“Are double standards taking over European Union external relations?” – Asks Mário David MEP

The Portuguese Member of the European Parliament (MEP) and EPP Vice President Mário David sent a priority question to the Council demanding if “the Council agrees that it is time for the EU to lift its sanctions against the People of Zimbabwe?”, stating that “if the EU were to appraise respect for human rights, democratic principles and the rule of law seriously and coherently, how many countries would face sanctions? No matter what kind of ‘excuses’ are found to justify the lifting of sanctions on the export of diamonds, no one would understand it to be anything but a hypocritical decision taken in the interests of the EU industry”.

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In fact, Mário David reminds on the priority question that “on 23 September 2013, the EU decided to withdraw the Zimbabwe Mining Development Corporation from the sanctions list” and that from 2002 onwards, after the “Council Decision 2002/148/EC, [when] the EU adopted measures to suspend cooperation with Zimbabwe”, “EU sanctions have been eased on several occasions”.

The EPP Vice President also recalls that “twelve years have passed since the EU adopted measures under Council Decision 2002/148/EC to suspend cooperation with Zimbabwe, and gradual steps have been taken by the Government of Zimbabwe and the opposition to restore the country’s political and economic stability. These include the signing, under the mediation of the Heads of State and Government of the South African Development Community (SADC), of the 2009 Global Political Agreement between the ZANUPF and MDC groupings which led to the establishment of a Government of National Unity (GNU), and the subsequent adoption of a new constitution on the basis of a national referendum on 16 March 2013”.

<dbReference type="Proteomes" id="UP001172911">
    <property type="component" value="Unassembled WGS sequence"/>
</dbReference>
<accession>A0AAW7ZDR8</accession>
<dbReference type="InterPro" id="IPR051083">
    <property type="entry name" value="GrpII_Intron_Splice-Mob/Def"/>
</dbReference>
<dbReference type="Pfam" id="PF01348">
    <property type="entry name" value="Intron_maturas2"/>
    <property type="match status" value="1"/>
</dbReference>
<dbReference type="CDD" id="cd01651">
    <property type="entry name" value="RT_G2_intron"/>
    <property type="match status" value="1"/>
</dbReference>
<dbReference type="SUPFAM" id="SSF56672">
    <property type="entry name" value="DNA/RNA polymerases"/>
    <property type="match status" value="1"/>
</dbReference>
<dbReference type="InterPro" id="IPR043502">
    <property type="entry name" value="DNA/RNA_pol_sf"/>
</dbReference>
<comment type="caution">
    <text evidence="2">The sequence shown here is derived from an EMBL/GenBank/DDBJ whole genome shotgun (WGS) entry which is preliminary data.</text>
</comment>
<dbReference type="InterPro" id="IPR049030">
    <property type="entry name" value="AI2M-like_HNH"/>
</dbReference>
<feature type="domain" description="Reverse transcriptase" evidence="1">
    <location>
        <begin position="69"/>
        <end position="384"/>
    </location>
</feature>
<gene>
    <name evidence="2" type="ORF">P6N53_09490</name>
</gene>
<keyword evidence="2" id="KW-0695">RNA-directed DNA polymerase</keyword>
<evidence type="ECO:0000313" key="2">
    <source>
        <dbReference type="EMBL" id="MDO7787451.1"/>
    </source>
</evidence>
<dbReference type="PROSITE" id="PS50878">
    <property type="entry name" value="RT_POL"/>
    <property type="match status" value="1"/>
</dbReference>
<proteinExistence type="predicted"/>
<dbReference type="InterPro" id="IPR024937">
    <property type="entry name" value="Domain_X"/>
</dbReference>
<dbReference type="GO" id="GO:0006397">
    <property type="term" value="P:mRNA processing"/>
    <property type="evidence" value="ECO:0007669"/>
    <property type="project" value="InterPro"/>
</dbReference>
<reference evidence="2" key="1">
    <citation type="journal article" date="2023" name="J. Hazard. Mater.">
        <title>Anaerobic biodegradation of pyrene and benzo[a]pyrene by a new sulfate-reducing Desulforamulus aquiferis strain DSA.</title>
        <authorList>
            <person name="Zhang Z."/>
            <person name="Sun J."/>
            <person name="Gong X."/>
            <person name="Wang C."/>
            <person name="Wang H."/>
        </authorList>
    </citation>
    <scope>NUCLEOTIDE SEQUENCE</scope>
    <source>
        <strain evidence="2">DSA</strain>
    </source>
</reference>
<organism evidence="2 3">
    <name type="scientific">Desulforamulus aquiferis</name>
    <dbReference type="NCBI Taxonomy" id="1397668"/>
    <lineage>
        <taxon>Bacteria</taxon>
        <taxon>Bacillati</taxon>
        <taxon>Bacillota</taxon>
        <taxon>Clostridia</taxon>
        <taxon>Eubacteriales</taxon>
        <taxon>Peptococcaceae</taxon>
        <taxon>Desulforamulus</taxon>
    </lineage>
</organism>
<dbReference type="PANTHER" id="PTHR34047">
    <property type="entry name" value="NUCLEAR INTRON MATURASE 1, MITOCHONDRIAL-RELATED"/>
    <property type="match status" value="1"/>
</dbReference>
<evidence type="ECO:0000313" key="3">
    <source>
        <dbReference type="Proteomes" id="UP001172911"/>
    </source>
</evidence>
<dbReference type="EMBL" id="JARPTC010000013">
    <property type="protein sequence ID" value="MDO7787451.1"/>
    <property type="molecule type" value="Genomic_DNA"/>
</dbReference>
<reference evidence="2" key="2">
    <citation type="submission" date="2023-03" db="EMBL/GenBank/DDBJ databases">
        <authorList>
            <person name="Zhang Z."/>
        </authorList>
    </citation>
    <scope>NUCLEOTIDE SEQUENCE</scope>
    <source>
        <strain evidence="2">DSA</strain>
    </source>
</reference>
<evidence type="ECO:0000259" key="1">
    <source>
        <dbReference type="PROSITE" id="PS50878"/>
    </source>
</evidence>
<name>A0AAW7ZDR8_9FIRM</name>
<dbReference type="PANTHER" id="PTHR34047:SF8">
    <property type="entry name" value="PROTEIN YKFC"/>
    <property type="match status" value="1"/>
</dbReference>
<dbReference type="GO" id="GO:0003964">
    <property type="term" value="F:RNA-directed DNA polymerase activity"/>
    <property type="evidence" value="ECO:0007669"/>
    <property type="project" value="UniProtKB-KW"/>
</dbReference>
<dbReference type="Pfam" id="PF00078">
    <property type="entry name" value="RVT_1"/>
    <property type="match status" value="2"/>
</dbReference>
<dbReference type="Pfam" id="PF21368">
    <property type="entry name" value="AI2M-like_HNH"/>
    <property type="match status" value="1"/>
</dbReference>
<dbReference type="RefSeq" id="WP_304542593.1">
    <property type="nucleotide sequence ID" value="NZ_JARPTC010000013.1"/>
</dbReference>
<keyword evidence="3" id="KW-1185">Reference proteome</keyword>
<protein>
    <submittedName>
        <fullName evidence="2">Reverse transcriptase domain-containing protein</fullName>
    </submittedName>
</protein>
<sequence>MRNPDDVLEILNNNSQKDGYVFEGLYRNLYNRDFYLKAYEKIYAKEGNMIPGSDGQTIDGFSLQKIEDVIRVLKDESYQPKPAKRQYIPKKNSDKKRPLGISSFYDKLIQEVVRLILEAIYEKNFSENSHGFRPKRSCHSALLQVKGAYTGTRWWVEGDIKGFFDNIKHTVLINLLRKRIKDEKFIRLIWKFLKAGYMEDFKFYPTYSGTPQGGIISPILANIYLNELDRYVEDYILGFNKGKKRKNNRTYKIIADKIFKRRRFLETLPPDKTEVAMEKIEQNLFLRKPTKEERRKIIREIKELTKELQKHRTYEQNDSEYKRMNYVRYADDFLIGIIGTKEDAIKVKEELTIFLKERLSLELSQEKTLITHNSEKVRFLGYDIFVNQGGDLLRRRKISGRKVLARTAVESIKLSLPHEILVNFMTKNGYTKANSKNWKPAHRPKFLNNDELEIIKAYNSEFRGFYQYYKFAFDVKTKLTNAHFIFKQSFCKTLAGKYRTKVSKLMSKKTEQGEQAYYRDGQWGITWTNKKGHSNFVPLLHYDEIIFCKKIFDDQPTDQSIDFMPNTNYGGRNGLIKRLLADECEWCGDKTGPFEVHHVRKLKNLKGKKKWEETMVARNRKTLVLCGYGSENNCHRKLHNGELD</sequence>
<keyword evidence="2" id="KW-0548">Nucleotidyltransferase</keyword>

He stressed that the “Council Decision 2012/97/CFSP of 17 February 2012 recognised that the creation of the GNU afforded an opportunity to re-establish a constructive relationship between the EU and Zimbabwe.

More recently, the EU has given an undertaking to respect both the outcome of the Harmonised Elections of 31 July 2013 and the assessment of those elections by the ACP Group, SADC and African Union observation missions”.

Then, and “quite surprisingly to the international community”, Mário David reminds that “the elections that were deemed by most international observers as the most free, fair and peaceful to have been held in Zimbabwe’s history were, to the surprise of the international community, those that gave President Robert Mugabe and the ZANU-PF the largest and most credible victory”.

In Mário David’s opinion “the grave economic and social consequences of the sanctions have caused deep suffering among the Zimbabwean people, in particular among the poorer members of society, by restricting employment, social services provision and development opportunities” and that’s why “when the EU reviews the subject in February 2014, it will be time for it to lift the sanctions against Zimbabwe and to restart mutual political and economic cooperation in all fields, which will only prove beneficial to both sides. The EU should not employ double standards in dealing with its partners”.

The Council will have to answer to Mário David’s Priority Question until the end of this month.